Modeling the Cost and Profitability of Timber Harvesting with Cable Skidders
Abstract:Logging costs and profitability are affected by many variables. Computer simulation based on detailed production studies and an accounting-based cost analysis was used to investigate the relative importance of tree size and species group on logging costs and profits. Tree size had the greatest affect on skidding costs. Species group was found to be important only in felling. Marginal tree size and margins for profit and risk were computed for seven timber sales. Marginal tree size ranged from 12 + to 13 + in. Volume in submarginal trees ranged from 16.3 to 44.8% of the total volume. Margins earned by a hypothetical contractor were found to be low. The findings and methodology can be used by researchers and operations managers for analysis and planning of harvesting activities. The procedures provide a means for establishing merchantability limits for individual harvests based on characteristics of the stand, logging system, and harvest layout. They can also be used to establish equitable contract rates. North. J. Appl. For. 4:87-92, June 1987.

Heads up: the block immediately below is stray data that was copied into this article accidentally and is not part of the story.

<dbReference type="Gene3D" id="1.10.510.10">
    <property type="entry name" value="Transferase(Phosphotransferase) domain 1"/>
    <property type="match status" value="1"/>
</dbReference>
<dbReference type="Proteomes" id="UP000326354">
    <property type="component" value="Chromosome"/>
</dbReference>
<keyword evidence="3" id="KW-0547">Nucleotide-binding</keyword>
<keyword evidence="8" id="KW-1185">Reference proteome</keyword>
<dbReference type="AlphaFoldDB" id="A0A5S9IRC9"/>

Document Type: Journal Article
Affiliations: Faculty of Forestry, University of British Columbia, #385-2357 Main Mall, Vancouver, B.C., Canada V6T 1W5
Publication date: June 1, 1987
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- Each regional journal of applied forestry focuses on research, practice, and techniques targeted to foresters and allied professionals in specific regions of the United States and Canada. The Northern Journal of Applied Forestry covers northeastern, midwestern, and boreal forests in the United States and Canada.
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